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Thread: Good Machine for a beginner?

  1. #21
    Power Poster BellaBoo's Avatar
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    I second the Janome Gem line of machines. They are wonderful and will give you years of service. They are inexpensive so you can save your money for a top of the line machine. As you advance in your quilting you will know more what you are looking for in a machine and have time to test run different brands.
    Last edited by BellaBoo; 10-04-2012 at 10:01 AM.
    Got fabric?

  2. #22
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    You have gotten alot of good feed back. However, take a list with you of the features you are wanting, that way you will be sure to get what you want and not be overwhelmed by a sales person.
    Carolyn

  3. #23
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    About needing a machine on the lower end of the budget...

    Know that feeling really well. I got suckered into buying an entry level Babylock at a LQS because I wanted a machine I could take to a group quilting meeting. I have a nice embroidery machine but did not want to haul it over the river & the railroad and through the woods and the potholes on the highway. The BL9 is a good machine for what it is, but not for quilting. I didn't know & relied on the dealer who said it would be great for quilting. Yeah, not so much. Oh well.

    I did some further research and ran across the Juki 2010Q. Have had it about a year and love it. All metal, not a lot of bells and whistles (other Juki models do have them, tho), but not suitable to take to class since it weighs nearly 38 lbs. Sews like a dream, auto thread cutter, knee lift, larger throat, quiet. I got it from icanhelpsew.com located in Meridian, MS. I also managed to get it with 6 months no interest financing. I later bought a Juki serger from an online dealer in San Marcos, CA which came with 12 months no interest financing. Being on a fixed income and with not a lot of "play" money, it was a major help to me and I'd do it again in a heartbeat.

    That said, for someone with limited sewing experience, assuming you have one, a local dealer is super and worth the difference between online $ and local $. I do not have such an animal. My closest Juki dealer is 125+ miles one way. If I want Husqvarna, Pfaff, Janome, Brother or Babylock from a reliable dealer, it's at least 115 miles, one way. I do have a Singer dealer about 60 miles away, but he has all the personality of a wet mop after a hard day's scrubbing. The Bernina dealer charges 20% more because the machine came from her. Bernina is out of my price range, anyway.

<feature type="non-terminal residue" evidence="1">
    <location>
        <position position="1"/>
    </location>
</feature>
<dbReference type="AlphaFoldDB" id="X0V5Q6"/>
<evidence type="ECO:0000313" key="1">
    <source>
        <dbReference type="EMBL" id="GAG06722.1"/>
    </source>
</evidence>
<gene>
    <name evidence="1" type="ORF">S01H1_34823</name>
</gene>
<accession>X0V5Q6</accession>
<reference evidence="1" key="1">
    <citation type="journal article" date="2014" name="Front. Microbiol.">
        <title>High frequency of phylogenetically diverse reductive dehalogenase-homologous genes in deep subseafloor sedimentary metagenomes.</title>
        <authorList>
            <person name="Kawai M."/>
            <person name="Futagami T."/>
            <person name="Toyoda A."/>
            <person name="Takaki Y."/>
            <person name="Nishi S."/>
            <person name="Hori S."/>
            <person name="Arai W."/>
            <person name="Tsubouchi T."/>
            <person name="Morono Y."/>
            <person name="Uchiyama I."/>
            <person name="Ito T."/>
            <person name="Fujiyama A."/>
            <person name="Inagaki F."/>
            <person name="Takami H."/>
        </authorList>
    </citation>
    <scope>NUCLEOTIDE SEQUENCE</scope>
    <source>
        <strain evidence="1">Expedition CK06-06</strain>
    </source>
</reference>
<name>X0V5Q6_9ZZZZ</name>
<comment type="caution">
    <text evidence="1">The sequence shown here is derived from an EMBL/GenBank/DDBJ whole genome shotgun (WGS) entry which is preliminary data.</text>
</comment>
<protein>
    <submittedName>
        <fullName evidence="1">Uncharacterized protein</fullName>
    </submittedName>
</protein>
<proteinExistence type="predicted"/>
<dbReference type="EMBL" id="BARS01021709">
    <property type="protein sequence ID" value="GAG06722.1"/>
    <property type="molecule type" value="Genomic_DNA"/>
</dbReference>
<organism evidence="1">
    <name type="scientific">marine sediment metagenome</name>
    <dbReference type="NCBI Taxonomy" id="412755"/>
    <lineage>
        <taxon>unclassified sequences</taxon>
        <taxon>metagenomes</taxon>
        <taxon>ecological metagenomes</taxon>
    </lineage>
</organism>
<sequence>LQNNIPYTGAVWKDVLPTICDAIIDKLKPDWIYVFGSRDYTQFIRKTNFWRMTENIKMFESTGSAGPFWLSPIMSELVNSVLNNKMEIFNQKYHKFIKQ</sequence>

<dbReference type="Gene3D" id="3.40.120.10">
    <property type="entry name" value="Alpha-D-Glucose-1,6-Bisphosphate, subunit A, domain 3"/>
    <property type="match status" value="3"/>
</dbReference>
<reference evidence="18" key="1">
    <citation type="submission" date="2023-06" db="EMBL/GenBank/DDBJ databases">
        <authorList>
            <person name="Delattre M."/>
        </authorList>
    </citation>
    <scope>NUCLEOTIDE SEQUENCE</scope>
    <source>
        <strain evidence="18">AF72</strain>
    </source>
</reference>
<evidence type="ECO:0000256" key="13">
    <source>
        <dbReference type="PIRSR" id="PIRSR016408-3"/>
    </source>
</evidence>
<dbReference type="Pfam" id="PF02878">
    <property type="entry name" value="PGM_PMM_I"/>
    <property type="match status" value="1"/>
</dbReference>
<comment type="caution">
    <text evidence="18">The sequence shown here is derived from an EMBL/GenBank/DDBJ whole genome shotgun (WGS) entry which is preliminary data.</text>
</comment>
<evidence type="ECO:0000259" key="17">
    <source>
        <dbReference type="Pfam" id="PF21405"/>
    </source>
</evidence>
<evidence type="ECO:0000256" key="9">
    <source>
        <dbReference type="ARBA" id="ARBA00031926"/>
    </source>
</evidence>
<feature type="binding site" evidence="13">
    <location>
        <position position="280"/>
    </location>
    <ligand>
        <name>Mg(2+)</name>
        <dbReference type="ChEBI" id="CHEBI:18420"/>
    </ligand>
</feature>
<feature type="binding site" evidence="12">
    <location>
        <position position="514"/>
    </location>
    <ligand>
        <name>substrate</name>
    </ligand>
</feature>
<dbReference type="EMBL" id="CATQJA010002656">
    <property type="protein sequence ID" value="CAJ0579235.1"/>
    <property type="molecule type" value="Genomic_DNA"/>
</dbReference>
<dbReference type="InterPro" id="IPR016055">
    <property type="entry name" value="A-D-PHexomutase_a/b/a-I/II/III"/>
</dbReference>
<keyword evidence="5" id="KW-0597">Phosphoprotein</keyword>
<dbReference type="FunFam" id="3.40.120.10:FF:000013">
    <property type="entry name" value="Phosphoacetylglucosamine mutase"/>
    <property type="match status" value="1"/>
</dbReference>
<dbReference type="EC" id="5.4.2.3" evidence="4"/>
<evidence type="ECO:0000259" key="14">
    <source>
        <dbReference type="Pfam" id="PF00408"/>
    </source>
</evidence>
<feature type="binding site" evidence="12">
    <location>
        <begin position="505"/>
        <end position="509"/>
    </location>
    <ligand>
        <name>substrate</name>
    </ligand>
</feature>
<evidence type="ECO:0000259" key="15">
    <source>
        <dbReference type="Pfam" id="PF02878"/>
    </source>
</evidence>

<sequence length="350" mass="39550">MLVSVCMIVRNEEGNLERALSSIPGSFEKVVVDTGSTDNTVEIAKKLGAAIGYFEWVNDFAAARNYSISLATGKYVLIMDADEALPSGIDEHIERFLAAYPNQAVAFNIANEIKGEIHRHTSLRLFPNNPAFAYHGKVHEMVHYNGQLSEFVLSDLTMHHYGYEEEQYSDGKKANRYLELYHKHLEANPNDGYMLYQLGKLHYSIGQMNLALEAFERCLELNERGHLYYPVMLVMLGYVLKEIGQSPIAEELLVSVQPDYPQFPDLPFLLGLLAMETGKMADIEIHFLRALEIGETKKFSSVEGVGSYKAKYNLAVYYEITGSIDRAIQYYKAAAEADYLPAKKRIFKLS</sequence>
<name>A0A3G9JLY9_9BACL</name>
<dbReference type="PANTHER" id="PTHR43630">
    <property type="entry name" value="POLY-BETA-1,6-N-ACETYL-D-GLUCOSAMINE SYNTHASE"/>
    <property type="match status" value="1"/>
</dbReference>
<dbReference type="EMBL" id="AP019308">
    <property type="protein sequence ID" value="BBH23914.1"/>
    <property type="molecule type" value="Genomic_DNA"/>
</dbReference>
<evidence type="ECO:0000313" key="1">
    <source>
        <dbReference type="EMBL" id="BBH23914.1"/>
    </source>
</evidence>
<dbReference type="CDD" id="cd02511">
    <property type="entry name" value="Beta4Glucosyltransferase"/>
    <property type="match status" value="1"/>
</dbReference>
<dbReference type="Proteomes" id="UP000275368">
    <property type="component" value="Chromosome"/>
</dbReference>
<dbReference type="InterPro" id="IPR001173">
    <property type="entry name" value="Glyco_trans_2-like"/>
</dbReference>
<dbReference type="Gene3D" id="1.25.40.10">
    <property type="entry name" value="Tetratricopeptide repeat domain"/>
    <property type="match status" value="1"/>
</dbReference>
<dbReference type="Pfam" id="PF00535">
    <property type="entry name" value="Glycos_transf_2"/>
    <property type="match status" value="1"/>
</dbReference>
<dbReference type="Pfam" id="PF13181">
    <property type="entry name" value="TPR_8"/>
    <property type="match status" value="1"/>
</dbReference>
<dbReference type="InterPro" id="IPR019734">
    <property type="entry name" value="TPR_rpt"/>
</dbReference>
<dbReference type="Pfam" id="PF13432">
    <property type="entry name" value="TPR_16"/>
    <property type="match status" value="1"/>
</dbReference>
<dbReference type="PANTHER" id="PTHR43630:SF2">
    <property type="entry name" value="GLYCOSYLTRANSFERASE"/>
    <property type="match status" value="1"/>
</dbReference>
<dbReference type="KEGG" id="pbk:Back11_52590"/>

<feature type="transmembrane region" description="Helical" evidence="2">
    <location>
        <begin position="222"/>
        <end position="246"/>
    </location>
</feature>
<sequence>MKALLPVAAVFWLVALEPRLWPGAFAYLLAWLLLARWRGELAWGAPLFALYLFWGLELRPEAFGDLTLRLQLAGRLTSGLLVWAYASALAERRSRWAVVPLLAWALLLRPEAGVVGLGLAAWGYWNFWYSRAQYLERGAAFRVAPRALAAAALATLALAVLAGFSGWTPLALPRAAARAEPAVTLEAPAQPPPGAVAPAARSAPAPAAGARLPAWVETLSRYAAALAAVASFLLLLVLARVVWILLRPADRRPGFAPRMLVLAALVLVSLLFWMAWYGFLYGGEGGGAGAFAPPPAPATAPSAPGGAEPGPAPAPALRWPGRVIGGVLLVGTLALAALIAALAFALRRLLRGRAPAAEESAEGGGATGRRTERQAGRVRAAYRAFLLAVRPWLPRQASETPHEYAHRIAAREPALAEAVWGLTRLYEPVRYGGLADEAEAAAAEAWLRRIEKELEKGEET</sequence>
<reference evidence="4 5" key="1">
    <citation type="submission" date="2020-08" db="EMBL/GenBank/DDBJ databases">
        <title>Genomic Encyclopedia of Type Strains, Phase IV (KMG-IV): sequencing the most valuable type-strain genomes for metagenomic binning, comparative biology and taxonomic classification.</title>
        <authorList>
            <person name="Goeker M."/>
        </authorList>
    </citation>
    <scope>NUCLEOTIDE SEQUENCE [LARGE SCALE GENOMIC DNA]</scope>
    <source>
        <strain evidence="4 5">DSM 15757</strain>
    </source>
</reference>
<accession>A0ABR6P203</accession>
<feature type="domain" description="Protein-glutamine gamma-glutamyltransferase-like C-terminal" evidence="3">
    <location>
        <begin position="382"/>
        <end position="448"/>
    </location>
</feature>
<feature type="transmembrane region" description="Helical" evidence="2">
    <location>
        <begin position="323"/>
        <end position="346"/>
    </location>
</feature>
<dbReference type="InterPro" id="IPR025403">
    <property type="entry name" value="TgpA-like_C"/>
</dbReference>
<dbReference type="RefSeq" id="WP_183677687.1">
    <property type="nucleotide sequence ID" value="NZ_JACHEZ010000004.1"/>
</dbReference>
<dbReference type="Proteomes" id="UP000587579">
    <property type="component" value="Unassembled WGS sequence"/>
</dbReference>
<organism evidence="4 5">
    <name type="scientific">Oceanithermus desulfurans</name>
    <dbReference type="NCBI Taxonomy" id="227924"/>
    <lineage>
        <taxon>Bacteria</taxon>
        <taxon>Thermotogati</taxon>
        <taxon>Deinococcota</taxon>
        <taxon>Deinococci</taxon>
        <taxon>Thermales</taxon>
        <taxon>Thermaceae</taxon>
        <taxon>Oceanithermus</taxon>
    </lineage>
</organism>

Even Joann or Hancock are 60 miles from me so online was the best option for me. However, if you would be going to a city when they are having a sewing expo (http://www.sewingexpo.com/) they have all kinds of machines for you to try out, some super deals on a lot of them and some have no interest financing to boot. If you're feeling lucky, they usually give away 2 sewing machines each day at the expo, too.

    BTW, if you go to buy a machine and the dealer says "This is a 1/4 inch foot", make him/her put it on the machine, sew with it & PROVE it is a true quarter inch. My BL9 has 3 such feet (and two made by BL) and none of them sew the right size seam. Can't move the needle, either, so I have to wing it. Ditto for the free motion foot. Make 'em put it on & show you it will do it. Same goes for the walking foot. Try it out and sew several lines of crossing or intersecting quilting lines to make sure the pressure on the presser foot is not too high & will not give you ridges of fabric on the back where the lines cross. Learned those tips the hard way.

  4. #24
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    If I were you I would go into a sewing machine store and see what they have to offer in a used machine with the stiff you want then think about how much you want to spend and go with what you can afford. But don't buy something that you will have to replace because you have grown out of it. try to buy something that has more in your price range so you can grow into it. Buy something better than an entry level you will outgrow it fast if you really like quilting.
    Last edited by debquilts2; 10-04-2012 at 11:34 AM.

  5. #25
    Super Member Neesie's Avatar
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    Quote Originally Posted by rhapsdy View Post
    Ok I've searched and there are tons of threads on this, but none of them seem to really come to any conclusion or are old enough that I'm not sure if the information is still relevant. If there is a great thread that I've missed - please point me to this!

    Now - to explain my situation and get your opinions on what might work best for me.